5 powerful examples of how culture strengthens brand

5 powerful examples of how culture strengthens brand

Published: March 13, 2019 by LoSasso
Categories: B2B marketing, Brand strategy

Company culture is often associated with the general vibe people feel when they come to work. It’s the personal relationships and trust between colleagues, regardless of where they live on an organizational chart. But it’s also something else: the most successful organizations make culture a foundation of their brands. When there’s a culture that aligns a workforce behind a mission, the brand can becomes a true force.

Denise Lee Yohn, author of Fusion: How Integrating Brand and Culture Powers the World’s Greatest Companies put it this way: “Your culture and brand can't be separate. Many culture-building tactics might fall under the purview of HR and marketing may spearhead many brand-building activities, but if you don't develop a mutually reinforcing, interdependent relationship between culture and brand, you miss the opportunity to unleash their combined power and you put your business at risk.”

1. Partnership opportunities reveal themselves.

A commitment to integrating your organization in the community is a common and admirable cultural pillar. Look no further than your friends here at LoSasso as an example. In 2017, we hosted a community holiday party—as part of our holiday video production—with food, Santa, drinks, live music and LOTS of lights. The fun, welcoming feeling that one night spurred multiple relationships with like-minded businesses in our Ravenswood neighborhood.

Our holiday video is just one tool we use to showcase our culture and people to the world—who we are, not just what we do. It’s even played a key role in a long-term client deciding we were the team they wanted partner with. A willingness to put the spotlight on your people and values helps show that your brand is much more than just a business.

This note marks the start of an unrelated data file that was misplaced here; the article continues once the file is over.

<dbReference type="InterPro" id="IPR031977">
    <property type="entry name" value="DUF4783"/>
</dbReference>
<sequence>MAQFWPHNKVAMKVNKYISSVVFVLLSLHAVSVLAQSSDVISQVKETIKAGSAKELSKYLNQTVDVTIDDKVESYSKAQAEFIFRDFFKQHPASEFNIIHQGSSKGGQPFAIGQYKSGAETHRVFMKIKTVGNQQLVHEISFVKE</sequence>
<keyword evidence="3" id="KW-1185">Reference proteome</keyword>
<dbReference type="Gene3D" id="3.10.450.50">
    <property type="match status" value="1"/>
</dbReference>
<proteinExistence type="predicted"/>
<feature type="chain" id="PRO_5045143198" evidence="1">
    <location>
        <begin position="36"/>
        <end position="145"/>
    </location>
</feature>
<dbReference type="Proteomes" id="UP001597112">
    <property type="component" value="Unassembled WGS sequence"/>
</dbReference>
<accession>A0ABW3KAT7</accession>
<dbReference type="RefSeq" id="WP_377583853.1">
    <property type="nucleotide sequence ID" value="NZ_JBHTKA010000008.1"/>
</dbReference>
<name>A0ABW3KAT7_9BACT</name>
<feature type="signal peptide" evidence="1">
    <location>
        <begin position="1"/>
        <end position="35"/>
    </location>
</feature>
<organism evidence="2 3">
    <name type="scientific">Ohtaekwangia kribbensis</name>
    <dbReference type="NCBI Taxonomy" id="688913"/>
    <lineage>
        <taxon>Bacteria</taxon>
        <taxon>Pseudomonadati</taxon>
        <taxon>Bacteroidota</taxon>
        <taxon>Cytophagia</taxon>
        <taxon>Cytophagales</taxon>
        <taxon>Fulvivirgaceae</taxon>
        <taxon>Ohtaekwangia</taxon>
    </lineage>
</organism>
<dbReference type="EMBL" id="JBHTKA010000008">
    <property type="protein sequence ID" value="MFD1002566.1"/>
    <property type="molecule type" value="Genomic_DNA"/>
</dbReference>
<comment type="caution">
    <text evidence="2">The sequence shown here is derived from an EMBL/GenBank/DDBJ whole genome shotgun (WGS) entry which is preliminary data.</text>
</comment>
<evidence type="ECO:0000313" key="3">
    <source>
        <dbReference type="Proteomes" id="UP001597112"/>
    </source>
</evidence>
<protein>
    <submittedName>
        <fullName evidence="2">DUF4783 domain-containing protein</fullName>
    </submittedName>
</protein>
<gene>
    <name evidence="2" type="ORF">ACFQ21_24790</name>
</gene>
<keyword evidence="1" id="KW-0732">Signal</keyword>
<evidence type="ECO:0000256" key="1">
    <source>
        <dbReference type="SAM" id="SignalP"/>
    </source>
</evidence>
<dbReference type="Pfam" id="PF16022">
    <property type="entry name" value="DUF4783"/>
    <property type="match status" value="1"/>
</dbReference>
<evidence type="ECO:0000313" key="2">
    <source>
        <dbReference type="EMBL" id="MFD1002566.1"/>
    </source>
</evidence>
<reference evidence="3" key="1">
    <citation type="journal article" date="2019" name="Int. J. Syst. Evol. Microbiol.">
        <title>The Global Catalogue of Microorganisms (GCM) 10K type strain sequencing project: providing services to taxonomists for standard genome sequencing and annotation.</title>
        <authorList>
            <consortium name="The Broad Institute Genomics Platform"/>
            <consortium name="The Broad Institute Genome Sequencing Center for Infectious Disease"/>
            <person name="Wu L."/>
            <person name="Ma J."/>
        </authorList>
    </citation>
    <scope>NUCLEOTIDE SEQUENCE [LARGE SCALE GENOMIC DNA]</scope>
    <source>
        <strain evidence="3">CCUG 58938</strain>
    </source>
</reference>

2. You have stories worth telling.

News organizations love uplifting human-interest stories that emerge from a strong culture—charitable efforts, inventive ways of structuring the workday, celebrations of success. In today’s political and social media climate, journalists also have great incentive to expose patterns, even incidents, of bad behavior. A strong culture works to address both these risks and opportunities. By promoting good works, and hosting creative events you can earn positive coverage, while a unified and respectful workforce makes for a happy, healthy and safe place to work.

3. An army of ambassadors organizes organically.

A culture that’s gratifying and rewarding attracts and develops an effective team of people who will be willing to spread the good word about your brand. They’ll wear your gear, tell their friends what a great place it is to work and recommend your products or services.

A positive culture also attracts and retains great talent—and increasingly so. Culture is important to Millennials. Fidelity found that a “better quality of work life is worth a $7,600 pay cut” to Millennials.

We’ve seen the effect of culture on recruiting firsthand. We place our fun and team-focused culture front and center—especially our office dogs—and when we ask interviewees what attracted them to us, the answer is almost always related to the impression they got of our culture from the website experience, social media and content.

4. Customer experience becomes more consistent.

When employees have clarity on the organization’s aims, strengths and weaknesses, everyone wins. If a culture built around core values, traditions and goals is entrenched, customers will enjoy a more consistent and predictable experience with your brand.

5. The snowball effect takes hold.

When marketing and culture efforts are both forward looking, constantly seeking opportunities for progress, they begin to feed off of each other—and it’s reflected in the brand. A culture that emphasizes individual learning, teamwork and exploration paired with marketers that stay on top of the latest martech and customer behavior are powerful together. It’s unavoidably reflected in brand and the brand is unavoidably perceived positively.

When thinking about your own brand, is your culture in alignment or in contradiction of what you represent?  Or is there a need to hit the reset button and re-coordinate. As marketers, it’s important for us to be particularly dialed into our organizational and personal brands.  LoSasso takes pride in our culture, and the rich, family-vibes that pulse through our walls each day is reflective of our work ethic and brand.